Enrolling children

Children who attend approved early childhood education and care must be enrolled. Providers must enrol children correctly so families can get Child Care Subsidy (CCS) payments.

On this page:

About enrolments

All children who attend approved care must be enrolled, regardless of whether they get CCS. This is a requirement under Family Assistance Law.

Children who get CCS must have the right enrolment in place for payments to be made.

An enrolment links:

  • the child
  • the person claiming CCS (usually a parent or carer), and
  • the service.

If you don’t submit enrolments correctly and on time, you may be breaking the law. We may take compliance action if you fail to meet your obligations.

The enrolment process

Step 1: the family makes a CCS claim

Families must first lodge a CCS claim with Services Australia. Families should do this before their child starts at your service.

If a child starts at your service before the family has lodged a claim, or while their claim is being assessed, you must charge the family full fees.

If the family is assessed as eligible, CCS can be backdated up to 28 days from when the claim was made. Backdated CCS will be paid directly to the family.

Step 2: the provider and the family agree on care arrangements

Before enrolling a child, you must come to an agreement with the family on the care arrangements for the child.

The four types of care arrangements and what they must include are outlined in the table below.

The most common care arrangement for children who get CCS is a Complying Written Arrangement.

Families must agree to the care arrangements in writing. They can do this electronically or in hard copy.

You must keep a record of the agreed arrangements. You don’t need to submit care arrangements to us. However, we may request it in certain circumstances.

Care arrangements can cover more than one child attending the same service. But you must submit a separate enrolment notice for each child at your service.

Care arrangements


Is CCS payable?

Complying Written Arrangement (CWA)

An arrangement to provide care to children in return for fees. In most cases, families must have a CWA in place to get CCS.

A CWA must include:

  • Names and contact details of the provider and person claiming CCS.
  • Name and date of birth of the child.
  • Arrangement start date.
  • Details about how care will be provided, including whether it will be routine sessions, casual care, or a mix of both.
  • If routine care is included, include the usual days and session times.
  • If casual care is included, set out the terms of care (for example, if fees differ from routine sessions).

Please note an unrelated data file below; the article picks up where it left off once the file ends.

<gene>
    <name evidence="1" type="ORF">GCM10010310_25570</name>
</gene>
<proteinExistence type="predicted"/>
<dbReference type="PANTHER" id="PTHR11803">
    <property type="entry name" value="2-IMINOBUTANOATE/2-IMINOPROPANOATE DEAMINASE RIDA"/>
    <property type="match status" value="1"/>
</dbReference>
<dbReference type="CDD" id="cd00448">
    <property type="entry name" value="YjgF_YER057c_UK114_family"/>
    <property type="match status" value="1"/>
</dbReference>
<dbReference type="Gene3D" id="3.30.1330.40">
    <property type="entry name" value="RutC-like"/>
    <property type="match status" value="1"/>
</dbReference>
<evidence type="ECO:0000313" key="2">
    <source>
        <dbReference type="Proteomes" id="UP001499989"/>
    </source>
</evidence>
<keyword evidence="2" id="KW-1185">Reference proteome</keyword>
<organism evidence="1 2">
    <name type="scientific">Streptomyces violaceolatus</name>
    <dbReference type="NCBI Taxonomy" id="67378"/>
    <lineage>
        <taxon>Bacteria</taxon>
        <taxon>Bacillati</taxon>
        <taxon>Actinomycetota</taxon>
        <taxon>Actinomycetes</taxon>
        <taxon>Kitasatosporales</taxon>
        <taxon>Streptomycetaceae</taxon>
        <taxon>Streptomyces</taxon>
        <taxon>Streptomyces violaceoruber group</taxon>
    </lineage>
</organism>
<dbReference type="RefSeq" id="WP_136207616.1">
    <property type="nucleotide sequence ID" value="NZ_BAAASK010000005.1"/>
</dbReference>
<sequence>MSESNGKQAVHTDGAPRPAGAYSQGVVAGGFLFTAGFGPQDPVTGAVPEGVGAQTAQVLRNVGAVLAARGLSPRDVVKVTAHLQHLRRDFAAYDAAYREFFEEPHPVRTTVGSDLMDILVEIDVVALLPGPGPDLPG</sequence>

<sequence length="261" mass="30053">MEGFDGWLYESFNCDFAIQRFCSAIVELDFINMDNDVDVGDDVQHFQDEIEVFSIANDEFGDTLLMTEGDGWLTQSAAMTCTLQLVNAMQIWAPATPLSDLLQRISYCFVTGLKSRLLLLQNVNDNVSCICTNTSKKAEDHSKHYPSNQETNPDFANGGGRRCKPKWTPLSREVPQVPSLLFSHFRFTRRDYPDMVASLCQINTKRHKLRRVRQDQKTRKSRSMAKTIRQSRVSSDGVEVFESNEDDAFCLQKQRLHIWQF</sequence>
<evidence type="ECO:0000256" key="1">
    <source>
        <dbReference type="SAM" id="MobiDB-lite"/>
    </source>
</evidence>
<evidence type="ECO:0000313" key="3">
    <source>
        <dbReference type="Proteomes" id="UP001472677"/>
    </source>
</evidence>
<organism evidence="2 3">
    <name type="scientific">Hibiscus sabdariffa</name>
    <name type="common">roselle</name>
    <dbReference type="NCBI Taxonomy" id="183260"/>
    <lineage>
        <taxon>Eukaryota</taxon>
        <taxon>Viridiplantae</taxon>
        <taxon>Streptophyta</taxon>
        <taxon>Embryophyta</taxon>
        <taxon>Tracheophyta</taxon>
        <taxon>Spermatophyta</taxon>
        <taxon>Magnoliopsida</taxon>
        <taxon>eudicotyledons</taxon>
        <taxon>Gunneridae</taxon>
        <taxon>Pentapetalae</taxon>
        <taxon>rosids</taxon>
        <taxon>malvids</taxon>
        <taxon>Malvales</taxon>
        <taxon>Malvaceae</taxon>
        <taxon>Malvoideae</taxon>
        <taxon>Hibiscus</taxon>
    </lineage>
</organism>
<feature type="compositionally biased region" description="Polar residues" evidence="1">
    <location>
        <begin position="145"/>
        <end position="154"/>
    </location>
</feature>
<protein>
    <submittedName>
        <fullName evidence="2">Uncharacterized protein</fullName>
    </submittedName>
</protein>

• Fee information, which the parties understand and agree may vary. You may reference a fee schedule on your website.


Relevant Arrangement (RA)

An arrangement to provide care to children who do not get CCS. This could be because the family does not meet the requirements, or they’ve chosen not to claim.


Provider Eligible Arrangement (PEA)

An arrangement where a provider can receive CCS and Additional Child Care Subsidy (ACCS) payments directly, on behalf of a child at risk. A PEA can only be used when you cannot identify a CCS-eligible parent or carer to receive the subsidy. Learn more about when to use a PEA.

A PEA must include:

  • Name, date of birth and CRN of the child.
  • Enrolment start date (the date the certificate was given).
  • Details about how care will be provided, including whether it will be routine sessions, casual care, or a mix of both.
  • The days and times of any routine sessions of care (if applicable).
  • The usual fees to be charged for any routine sessions of care, or if there are none, a usual casual rate.

Yes – in rare circumstances

Arrangement with an organisation

An arrangement with a third party, such as an employer, where the third party is liable for child care fees.


Step 3: the provider submits an enrolment notice

Once you’ve agreed on care arrangements, you must submit an enrolment notice in the Child Care Subsidy System (CCSS) for each child covered by the arrangement.

You must do this within 7 days after the end of the week in which you made the agreement.

Submit via the Provider Entry Point (PEP) or your third-party software. See our task card for help submitting enrolments in the PEP.

Enrolment notices must identify the person who made the CCS claim. If you don’t identify this person, we cannot make CCS payments.

What you need to include in the enrolment notice depends on the type of care arrangement.

When the care arrangement is a CWA, you must include all the information outlined in the below table.

Only some of this information will apply to the other care arrangements. Once you select the care arrangement, you’ll be automatically prompted to complete the relevant sections.


Details to be provided

Care arrangements

Identify the type of care arrangement.

Identify if a certificate or determination has been made for Additional Child Care Subsidy child wellbeing, if relevant.

Expected pattern of care

Identify the pattern of care expected to take place, as agreed in the care arrangement, from the following:

  • routine care, with possible casual care
  • casual care only
  • routine care only.